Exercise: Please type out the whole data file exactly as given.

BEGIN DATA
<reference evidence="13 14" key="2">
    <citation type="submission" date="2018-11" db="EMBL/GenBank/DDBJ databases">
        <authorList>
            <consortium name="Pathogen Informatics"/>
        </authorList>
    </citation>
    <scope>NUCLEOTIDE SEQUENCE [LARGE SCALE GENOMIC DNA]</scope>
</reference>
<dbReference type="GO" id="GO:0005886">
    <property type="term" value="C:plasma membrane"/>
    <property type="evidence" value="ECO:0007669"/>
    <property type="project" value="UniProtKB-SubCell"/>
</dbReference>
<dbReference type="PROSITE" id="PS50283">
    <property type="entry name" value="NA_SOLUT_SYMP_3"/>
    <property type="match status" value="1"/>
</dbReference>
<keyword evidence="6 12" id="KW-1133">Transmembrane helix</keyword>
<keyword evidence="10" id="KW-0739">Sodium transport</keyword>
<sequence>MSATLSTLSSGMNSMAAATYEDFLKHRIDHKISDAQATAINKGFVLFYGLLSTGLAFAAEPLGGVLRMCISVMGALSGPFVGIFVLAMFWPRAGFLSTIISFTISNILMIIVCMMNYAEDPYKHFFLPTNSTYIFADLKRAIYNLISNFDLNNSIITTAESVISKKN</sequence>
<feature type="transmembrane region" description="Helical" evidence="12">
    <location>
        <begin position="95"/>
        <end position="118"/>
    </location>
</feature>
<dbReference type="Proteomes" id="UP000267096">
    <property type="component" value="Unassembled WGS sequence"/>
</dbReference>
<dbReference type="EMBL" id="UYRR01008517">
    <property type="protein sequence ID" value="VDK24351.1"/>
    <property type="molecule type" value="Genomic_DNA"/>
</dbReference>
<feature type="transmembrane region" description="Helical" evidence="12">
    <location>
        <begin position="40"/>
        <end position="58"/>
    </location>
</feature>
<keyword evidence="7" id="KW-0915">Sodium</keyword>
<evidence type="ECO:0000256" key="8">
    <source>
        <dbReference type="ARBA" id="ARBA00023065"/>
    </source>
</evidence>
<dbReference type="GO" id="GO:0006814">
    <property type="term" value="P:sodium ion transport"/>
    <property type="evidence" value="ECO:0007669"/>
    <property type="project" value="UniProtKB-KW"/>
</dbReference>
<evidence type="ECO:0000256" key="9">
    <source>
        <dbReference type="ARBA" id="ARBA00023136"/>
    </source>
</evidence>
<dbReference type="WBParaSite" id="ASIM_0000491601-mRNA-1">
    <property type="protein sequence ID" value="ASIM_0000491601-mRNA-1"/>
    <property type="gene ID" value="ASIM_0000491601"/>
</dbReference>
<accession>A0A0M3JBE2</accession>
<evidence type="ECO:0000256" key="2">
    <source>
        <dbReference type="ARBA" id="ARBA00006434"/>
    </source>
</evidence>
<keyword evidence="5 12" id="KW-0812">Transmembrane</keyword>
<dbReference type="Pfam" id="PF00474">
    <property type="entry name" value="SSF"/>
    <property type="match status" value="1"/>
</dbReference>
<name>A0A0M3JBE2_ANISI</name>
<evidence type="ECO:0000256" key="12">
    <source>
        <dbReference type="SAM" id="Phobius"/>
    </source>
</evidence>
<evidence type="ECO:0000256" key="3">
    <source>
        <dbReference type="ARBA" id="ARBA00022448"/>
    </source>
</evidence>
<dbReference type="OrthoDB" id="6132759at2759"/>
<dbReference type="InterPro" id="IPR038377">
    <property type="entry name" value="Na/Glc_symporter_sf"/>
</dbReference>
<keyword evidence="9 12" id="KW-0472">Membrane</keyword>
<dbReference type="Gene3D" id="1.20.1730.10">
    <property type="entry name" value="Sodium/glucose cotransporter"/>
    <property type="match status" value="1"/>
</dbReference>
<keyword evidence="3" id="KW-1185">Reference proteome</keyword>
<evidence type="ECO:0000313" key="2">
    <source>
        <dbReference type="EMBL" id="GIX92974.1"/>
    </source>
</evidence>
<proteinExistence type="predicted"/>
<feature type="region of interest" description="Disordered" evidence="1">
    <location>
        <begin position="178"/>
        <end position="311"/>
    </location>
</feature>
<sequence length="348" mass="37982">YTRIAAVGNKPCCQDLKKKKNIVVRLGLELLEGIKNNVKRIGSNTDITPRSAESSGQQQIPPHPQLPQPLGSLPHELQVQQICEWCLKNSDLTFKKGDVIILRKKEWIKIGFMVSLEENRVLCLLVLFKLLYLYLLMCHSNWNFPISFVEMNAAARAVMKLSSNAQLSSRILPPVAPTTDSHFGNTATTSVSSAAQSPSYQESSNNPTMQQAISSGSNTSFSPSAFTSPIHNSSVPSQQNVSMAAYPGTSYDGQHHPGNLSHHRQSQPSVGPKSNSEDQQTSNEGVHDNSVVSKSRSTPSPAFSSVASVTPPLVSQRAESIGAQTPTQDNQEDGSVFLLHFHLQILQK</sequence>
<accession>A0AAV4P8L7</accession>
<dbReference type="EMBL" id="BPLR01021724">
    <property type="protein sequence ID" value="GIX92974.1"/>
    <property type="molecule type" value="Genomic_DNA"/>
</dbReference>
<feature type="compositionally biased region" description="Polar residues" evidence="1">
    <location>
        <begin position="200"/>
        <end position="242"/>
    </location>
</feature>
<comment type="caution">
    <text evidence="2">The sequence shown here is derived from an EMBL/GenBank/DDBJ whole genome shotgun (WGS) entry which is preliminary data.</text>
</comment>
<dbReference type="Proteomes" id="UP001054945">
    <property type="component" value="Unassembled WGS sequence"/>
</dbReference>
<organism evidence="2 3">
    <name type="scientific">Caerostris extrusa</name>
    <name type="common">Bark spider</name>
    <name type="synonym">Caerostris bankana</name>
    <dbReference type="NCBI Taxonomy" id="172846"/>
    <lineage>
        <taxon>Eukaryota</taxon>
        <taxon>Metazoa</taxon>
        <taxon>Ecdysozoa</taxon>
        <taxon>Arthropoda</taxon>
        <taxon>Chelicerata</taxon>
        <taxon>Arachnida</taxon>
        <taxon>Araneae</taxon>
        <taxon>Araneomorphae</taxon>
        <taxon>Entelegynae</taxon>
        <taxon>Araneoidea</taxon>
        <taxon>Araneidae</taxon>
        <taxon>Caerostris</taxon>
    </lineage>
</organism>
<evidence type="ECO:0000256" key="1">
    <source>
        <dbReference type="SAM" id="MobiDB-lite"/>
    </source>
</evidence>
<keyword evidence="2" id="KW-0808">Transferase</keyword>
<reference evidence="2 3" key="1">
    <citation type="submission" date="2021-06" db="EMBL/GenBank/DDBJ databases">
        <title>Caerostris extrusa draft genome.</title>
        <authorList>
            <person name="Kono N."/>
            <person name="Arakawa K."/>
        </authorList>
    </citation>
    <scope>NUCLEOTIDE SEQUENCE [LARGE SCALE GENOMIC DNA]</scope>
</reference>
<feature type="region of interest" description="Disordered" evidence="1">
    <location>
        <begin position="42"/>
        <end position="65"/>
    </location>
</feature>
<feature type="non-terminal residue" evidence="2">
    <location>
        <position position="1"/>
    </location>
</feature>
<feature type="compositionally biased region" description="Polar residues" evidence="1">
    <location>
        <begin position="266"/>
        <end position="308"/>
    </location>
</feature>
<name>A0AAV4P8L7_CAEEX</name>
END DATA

<reference evidence="13 14" key="2">
    <citation type="submission" date="2018-11" db="EMBL/GenBank/DDBJ databases">
        <authorList>
            <consortium name="Pathogen Informatics"/>
        </authorList>
    </citation>
    <scope>NUCLEOTIDE SEQUENCE [LARGE SCALE GENOMIC DNA]</scope>
</reference>
<dbReference type="GO" id="GO:0005886">
    <property type="term" value="C:plasma membrane"/>
    <property type="evidence" value="ECO:0007669"/>
    <property type="project" value="UniProtKB-SubCell"/>
</dbReference>
<dbReference type="PROSITE" id="PS50283">
    <property type="entry name" value="NA_SOLUT_SYMP_3"/>
    <property type="match status" value="1"/>
</dbReference>
<keyword evidence="6 12" id="KW-1133">Transmembrane helix</keyword>
<keyword evidence="10" id="KW-0739">Sodium transport</keyword>
<sequence>MSATLSTLSSGMNSMAAATYEDFLKHRIDHKISDAQATAINKGFVLFYGLLSTGLAFAAEPLGGVLRMCISVMGALSGPFVGIFVLAMFWPRAGFLSTIISFTISNILMIIVCMMNYAEDPYKHFFLPTNSTYIFADLKRAIYNLISNFDLNNSIITTAESVISKKN</sequence>
<feature type="transmembrane region" description="Helical" evidence="12">
    <location>
        <begin position="95"/>
        <end position="118"/>
    </location>
</feature>
<dbReference type="Proteomes" id="UP000267096">
    <property type="component" value="Unassembled WGS sequence"/>
</dbReference>
<dbReference type="EMBL" id="UYRR01008517">
    <property type="protein sequence ID" value="VDK24351.1"/>
    <property type="molecule type" value="Genomic_DNA"/>
</dbReference>
<feature type="transmembrane region" description="Helical" evidence="12">
    <location>
        <begin position="40"/>
        <end position="58"/>
    </location>
</feature>
<keyword evidence="7" id="KW-0915">Sodium</keyword>
<evidence type="ECO:0000256" key="8">
    <source>
        <dbReference type="ARBA" id="ARBA00023065"/>
    </source>
</evidence>
<dbReference type="GO" id="GO:0006814">
    <property type="term" value="P:sodium ion transport"/>
    <property type="evidence" value="ECO:0007669"/>
    <property type="project" value="UniProtKB-KW"/>
</dbReference>
<evidence type="ECO:0000256" key="9">
    <source>
        <dbReference type="ARBA" id="ARBA00023136"/>
    </source>
</evidence>
<dbReference type="WBParaSite" id="ASIM_0000491601-mRNA-1">
    <property type="protein sequence ID" value="ASIM_0000491601-mRNA-1"/>
    <property type="gene ID" value="ASIM_0000491601"/>
</dbReference>
<accession>A0A0M3JBE2</accession>
<evidence type="ECO:0000256" key="2">
    <source>
        <dbReference type="ARBA" id="ARBA00006434"/>
    </source>
</evidence>
<keyword evidence="5 12" id="KW-0812">Transmembrane</keyword>
<dbReference type="Pfam" id="PF00474">
    <property type="entry name" value="SSF"/>
    <property type="match status" value="1"/>
</dbReference>
<name>A0A0M3JBE2_ANISI</name>
<evidence type="ECO:0000256" key="12">
    <source>
        <dbReference type="SAM" id="Phobius"/>
    </source>
</evidence>
<evidence type="ECO:0000256" key="3">
    <source>
        <dbReference type="ARBA" id="ARBA00022448"/>
    </source>
</evidence>
<dbReference type="OrthoDB" id="6132759at2759"/>
<dbReference type="InterPro" id="IPR038377">
    <property type="entry name" value="Na/Glc_symporter_sf"/>
</dbReference>
<keyword evidence="9 12" id="KW-0472">Membrane</keyword>
<dbReference type="Gene3D" id="1.20.1730.10">
    <property type="entry name" value="Sodium/glucose cotransporter"/>
    <property type="match status" value="1"/>
</dbReference>
<keyword evidence="3" id="KW-1185">Reference proteome</keyword>
<evidence type="ECO:0000313" key="2">
    <source>
        <dbReference type="EMBL" id="GIX92974.1"/>
    </source>
</evidence>
<proteinExistence type="predicted"/>
<feature type="region of interest" description="Disordered" evidence="1">
    <location>
        <begin position="178"/>
        <end position="311"/>
    </location>
</feature>
<sequence length="348" mass="37982">YTRIAAVGNKPCCQDLKKKKNIVVRLGLELLEGIKNNVKRIGSNTDITPRSAESSGQQQIPPHPQLPQPLGSLPHELQVQQICEWCLKNSDLTFKKGDVIILRKKEWIKIGFMVSLEENRVLCLLVLFKLLYLYLLMCHSNWNFPISFVEMNAAARAVMKLSSNAQLSSRILPPVAPTTDSHFGNTATTSVSSAAQSPSYQESSNNPTMQQAISSGSNTSFSPSAFTSPIHNSSVPSQQNVSMAAYPGTSYDGQHHPGNLSHHRQSQPSVGPKSNSEDQQTSNEGVHDNSVVSKSRSTPSPAFSSVASVTPPLVSQRAESIGAQTPTQDNQEDGSVFLLHFHLQILQK</sequence>
<accession>A0AAV4P8L7</accession>
<dbReference type="EMBL" id="BPLR01021724">
    <property type="protein sequence ID" value="GIX92974.1"/>
    <property type="molecule type" value="Genomic_DNA"/>
</dbReference>
<feature type="compositionally biased region" description="Polar residues" evidence="1">
    <location>
        <begin position="200"/>
        <end position="242"/>
    </location>
</feature>
<comment type="caution">
    <text evidence="2">The sequence shown here is derived from an EMBL/GenBank/DDBJ whole genome shotgun (WGS) entry which is preliminary data.</text>
</comment>
<dbReference type="Proteomes" id="UP001054945">
    <property type="component" value="Unassembled WGS sequence"/>
</dbReference>
<organism evidence="2 3">
    <name type="scientific">Caerostris extrusa</name>
    <name type="common">Bark spider</name>
    <name type="synonym">Caerostris bankana</name>
    <dbReference type="NCBI Taxonomy" id="172846"/>
    <lineage>
        <taxon>Eukaryota</taxon>
        <taxon>Metazoa</taxon>
        <taxon>Ecdysozoa</taxon>
        <taxon>Arthropoda</taxon>
        <taxon>Chelicerata</taxon>
        <taxon>Arachnida</taxon>
        <taxon>Araneae</taxon>
        <taxon>Araneomorphae</taxon>
        <taxon>Entelegynae</taxon>
        <taxon>Araneoidea</taxon>
        <taxon>Araneidae</taxon>
        <taxon>Caerostris</taxon>
    </lineage>
</organism>
<evidence type="ECO:0000256" key="1">
    <source>
        <dbReference type="SAM" id="MobiDB-lite"/>
    </source>
</evidence>
<keyword evidence="2" id="KW-0808">Transferase</keyword>
<reference evidence="2 3" key="1">
    <citation type="submission" date="2021-06" db="EMBL/GenBank/DDBJ databases">
        <title>Caerostris extrusa draft genome.</title>
        <authorList>
            <person name="Kono N."/>
            <person name="Arakawa K."/>
        </authorList>
    </citation>
    <scope>NUCLEOTIDE SEQUENCE [LARGE SCALE GENOMIC DNA]</scope>
</reference>
<feature type="region of interest" description="Disordered" evidence="1">
    <location>
        <begin position="42"/>
        <end position="65"/>
    </location>
</feature>
<feature type="non-terminal residue" evidence="2">
    <location>
        <position position="1"/>
    </location>
</feature>
<feature type="compositionally biased region" description="Polar residues" evidence="1">
    <location>
        <begin position="266"/>
        <end position="308"/>
    </location>
</feature>
<name>A0AAV4P8L7_CAEEX</name>